And thus the system moves on…

Unlearning Economics

I am trying to get rid of my past knowledge (arrogance for many) of Economics partially learned at Calcutta University, during the mid-1970s keeping intact unfathomable respect for the great teachers of that time. It is not that my trajectory of new learning started very recently but a recent phenomenon has been the cause of an ECG test of mine.

In a premier social science research institute at Allahabad I observed one ad hoc employee drawing around Rs. 6,000/- per month willing to labour in silent subjugation. So after I experienced my home-based drudgery for around a year – trying to run a house on my own – I asked him if he makes five chapatis for me, every evening after his work hours. I told him that I was prepared to pay Rs. 1500/- per month for his efforts. I assured him he might continue to do so as long as he wished. I had the idea that the marginal utility of one-fourth of what he had been getting at the institute at a low level of uncertain income would be very high. He declined not for the fact that he disliked the idea or me – had it been so I could have got the chance to explain that in feudal-exclusionary mode. But what he revealed was that he had been engaged as unpaid labour in the evening in the institute’s administrator’s house. I understood the (intimidating) marginal disutility of Rs. 6000/- per month, was much more than the marginal utility of hypothetical Rs. 1500/-.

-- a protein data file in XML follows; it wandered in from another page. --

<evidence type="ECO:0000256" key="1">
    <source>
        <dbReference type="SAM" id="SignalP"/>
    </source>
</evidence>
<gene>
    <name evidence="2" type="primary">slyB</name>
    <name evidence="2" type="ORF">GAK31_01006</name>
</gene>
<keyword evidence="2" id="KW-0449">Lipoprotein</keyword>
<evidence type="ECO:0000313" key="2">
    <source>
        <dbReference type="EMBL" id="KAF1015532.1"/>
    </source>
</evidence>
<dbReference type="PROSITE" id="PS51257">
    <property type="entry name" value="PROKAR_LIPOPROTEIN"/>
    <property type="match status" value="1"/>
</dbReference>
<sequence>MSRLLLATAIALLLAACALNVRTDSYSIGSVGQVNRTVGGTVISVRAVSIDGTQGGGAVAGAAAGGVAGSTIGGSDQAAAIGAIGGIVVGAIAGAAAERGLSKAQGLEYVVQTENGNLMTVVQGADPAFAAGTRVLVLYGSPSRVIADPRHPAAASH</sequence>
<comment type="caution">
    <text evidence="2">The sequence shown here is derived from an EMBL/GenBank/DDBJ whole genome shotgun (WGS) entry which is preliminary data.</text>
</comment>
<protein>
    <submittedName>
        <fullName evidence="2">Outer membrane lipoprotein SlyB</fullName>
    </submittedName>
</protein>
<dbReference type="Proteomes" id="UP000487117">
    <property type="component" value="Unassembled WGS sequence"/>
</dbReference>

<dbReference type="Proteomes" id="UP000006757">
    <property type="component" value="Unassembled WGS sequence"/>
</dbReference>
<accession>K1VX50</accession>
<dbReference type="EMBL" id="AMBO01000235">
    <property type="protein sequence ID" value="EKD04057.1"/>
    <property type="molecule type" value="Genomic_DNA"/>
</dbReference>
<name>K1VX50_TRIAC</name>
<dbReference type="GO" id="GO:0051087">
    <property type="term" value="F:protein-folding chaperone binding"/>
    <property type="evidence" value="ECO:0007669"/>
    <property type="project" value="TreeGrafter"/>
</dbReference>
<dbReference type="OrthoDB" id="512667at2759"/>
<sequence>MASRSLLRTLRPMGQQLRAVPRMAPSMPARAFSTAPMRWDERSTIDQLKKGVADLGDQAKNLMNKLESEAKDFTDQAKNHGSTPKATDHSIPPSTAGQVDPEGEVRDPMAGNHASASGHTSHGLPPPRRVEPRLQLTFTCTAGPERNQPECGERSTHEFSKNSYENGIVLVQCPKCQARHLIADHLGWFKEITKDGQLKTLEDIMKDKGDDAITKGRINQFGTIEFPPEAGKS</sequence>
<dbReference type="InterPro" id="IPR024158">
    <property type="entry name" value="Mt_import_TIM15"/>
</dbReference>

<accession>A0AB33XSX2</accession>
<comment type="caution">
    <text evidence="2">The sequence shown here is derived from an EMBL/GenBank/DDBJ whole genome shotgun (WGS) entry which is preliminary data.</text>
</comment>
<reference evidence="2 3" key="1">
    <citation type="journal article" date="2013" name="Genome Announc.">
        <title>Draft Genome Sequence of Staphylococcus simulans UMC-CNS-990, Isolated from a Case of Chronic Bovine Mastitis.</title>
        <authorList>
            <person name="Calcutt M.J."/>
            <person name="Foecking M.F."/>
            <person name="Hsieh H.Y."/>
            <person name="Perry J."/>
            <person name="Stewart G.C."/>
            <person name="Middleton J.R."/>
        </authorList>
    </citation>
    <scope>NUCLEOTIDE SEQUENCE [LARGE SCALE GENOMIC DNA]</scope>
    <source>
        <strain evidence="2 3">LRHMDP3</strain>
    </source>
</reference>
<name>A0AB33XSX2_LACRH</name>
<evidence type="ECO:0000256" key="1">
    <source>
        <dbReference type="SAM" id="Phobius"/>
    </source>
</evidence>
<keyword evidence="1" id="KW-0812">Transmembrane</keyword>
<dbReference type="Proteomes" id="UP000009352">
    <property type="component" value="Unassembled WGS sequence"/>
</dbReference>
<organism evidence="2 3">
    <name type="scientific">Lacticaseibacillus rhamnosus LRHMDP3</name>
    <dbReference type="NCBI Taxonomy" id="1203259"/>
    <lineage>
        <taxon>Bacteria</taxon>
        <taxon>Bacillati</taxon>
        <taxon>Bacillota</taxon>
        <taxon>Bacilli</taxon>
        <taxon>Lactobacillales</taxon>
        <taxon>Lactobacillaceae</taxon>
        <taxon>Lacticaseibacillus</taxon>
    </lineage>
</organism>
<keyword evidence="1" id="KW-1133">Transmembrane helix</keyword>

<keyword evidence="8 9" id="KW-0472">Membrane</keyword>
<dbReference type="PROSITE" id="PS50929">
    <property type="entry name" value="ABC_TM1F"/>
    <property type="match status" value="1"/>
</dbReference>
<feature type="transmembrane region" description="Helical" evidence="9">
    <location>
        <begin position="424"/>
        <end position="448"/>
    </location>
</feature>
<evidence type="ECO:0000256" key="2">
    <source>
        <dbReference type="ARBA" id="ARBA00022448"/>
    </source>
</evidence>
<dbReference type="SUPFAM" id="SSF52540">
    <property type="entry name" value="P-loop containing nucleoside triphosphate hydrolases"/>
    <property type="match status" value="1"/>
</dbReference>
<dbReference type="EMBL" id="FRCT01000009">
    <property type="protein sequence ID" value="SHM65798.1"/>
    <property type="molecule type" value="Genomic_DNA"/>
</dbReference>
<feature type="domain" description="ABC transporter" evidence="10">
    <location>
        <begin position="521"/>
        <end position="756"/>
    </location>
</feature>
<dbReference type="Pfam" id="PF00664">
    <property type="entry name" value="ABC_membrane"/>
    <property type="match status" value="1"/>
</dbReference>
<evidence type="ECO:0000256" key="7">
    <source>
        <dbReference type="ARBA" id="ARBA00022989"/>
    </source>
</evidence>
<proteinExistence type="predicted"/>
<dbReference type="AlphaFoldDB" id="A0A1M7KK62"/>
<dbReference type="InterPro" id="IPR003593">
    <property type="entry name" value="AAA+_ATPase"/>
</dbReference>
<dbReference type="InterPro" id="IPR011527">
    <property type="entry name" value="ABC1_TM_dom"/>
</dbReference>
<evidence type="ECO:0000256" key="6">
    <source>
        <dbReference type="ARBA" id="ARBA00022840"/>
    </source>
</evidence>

Did I unlearn Economics?

©Prof. Bhaskar Majumder

Photos from the Internet.